A deceased person’s assets and estate will be distributed depending on whether they left a will or not. Though the process will be different, the end result will be the same:
are given authority to deal with the distribution of the deceased’s estate.
For more information, see our pages on Probate.
If the deceased’s will (or a later will) is discovered after the grant of probate has already been issued, the original grant can be revoked by a district judge or registrar.
On the late discovery of a will the grant can be revoked:
If a codicil to the deceased’s will is discovered after the grant of probate has been already issued, it can be sent to the Probate Registry on its own (without the need for revoking the grant of probate) providing it does not change the deceased person’s executors. If the codicil does change the executors, the original grant of probate must be revoked.
To find out more, see our page What is a codicil?
Other instances where the grant may be revoked include:
If the grant is revoked, a new grant of probate should be applied for according to the terms of the new will. If the estate has been distributed already the new personal representatives should seek specialist professional advice on recovering the incorrectly distributed parts of the estate in order to correctly distribute the assets. The recipient of any cash gifts (who would not be entitled to the legacy under the new will) may be liable for the full sum.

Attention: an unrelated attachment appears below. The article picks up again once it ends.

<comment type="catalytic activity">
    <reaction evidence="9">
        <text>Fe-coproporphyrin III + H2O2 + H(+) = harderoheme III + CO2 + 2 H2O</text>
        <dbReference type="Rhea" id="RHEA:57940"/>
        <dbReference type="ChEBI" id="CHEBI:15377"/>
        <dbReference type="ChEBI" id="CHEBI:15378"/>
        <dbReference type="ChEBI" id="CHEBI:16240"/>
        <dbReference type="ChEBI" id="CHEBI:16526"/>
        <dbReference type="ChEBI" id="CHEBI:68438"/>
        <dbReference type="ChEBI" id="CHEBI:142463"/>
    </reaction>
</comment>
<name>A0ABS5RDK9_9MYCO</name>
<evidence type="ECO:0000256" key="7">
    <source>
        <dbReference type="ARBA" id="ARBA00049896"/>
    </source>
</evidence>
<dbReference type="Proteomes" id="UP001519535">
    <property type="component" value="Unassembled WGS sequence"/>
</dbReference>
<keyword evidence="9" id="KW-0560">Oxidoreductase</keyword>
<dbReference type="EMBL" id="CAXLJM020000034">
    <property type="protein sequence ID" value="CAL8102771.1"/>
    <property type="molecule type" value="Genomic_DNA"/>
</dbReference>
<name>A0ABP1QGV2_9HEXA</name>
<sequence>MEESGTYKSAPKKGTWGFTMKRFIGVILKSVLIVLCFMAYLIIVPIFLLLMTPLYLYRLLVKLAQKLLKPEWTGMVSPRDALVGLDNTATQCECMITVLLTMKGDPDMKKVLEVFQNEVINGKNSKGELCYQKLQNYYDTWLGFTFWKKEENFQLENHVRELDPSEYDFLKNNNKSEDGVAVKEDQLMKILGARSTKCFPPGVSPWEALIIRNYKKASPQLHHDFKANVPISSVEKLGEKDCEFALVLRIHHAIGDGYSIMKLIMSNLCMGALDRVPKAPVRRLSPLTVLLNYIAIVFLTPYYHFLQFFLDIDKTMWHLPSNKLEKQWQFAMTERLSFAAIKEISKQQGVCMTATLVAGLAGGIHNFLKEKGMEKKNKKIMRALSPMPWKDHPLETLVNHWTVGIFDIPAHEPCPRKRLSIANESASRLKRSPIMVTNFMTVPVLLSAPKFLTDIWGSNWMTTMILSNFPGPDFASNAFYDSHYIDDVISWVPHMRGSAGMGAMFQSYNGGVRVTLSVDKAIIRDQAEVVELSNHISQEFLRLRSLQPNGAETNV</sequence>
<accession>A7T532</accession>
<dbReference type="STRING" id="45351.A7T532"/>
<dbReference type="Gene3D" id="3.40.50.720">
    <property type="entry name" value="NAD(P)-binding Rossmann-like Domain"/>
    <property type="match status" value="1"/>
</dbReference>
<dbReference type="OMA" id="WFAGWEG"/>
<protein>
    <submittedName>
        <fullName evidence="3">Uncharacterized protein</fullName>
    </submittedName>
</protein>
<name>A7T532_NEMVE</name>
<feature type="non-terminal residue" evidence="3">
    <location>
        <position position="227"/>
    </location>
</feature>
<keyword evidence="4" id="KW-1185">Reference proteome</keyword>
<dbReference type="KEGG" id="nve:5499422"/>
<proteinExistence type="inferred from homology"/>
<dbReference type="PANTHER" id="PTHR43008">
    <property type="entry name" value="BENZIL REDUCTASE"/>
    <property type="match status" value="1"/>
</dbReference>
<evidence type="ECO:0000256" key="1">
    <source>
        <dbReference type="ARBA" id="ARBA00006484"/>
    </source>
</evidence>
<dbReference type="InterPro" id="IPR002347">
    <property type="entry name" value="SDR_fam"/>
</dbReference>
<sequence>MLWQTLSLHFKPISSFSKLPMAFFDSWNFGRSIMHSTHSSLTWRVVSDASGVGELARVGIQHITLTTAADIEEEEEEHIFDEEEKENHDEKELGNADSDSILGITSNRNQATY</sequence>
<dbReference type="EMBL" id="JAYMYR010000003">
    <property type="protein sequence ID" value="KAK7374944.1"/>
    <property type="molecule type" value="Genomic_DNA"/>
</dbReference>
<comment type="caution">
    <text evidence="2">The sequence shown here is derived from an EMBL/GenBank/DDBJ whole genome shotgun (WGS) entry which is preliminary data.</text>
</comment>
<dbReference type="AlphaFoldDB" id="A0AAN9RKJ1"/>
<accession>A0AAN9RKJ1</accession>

If the existing grant of probate or letters of administration is revoked, the personal representatives may be concerned about their liability for incorrectly distributing the deceased’s estate. The personal representatives may be protected from liability provided the court is satisfied that they acted in good faith and believed there was no will or the original will was valid at the time of making the distribution. Provided the court is satisfied, the personal representatives may retain or reimburse themselves in respect of any payments and/or dispositions made under the original grant.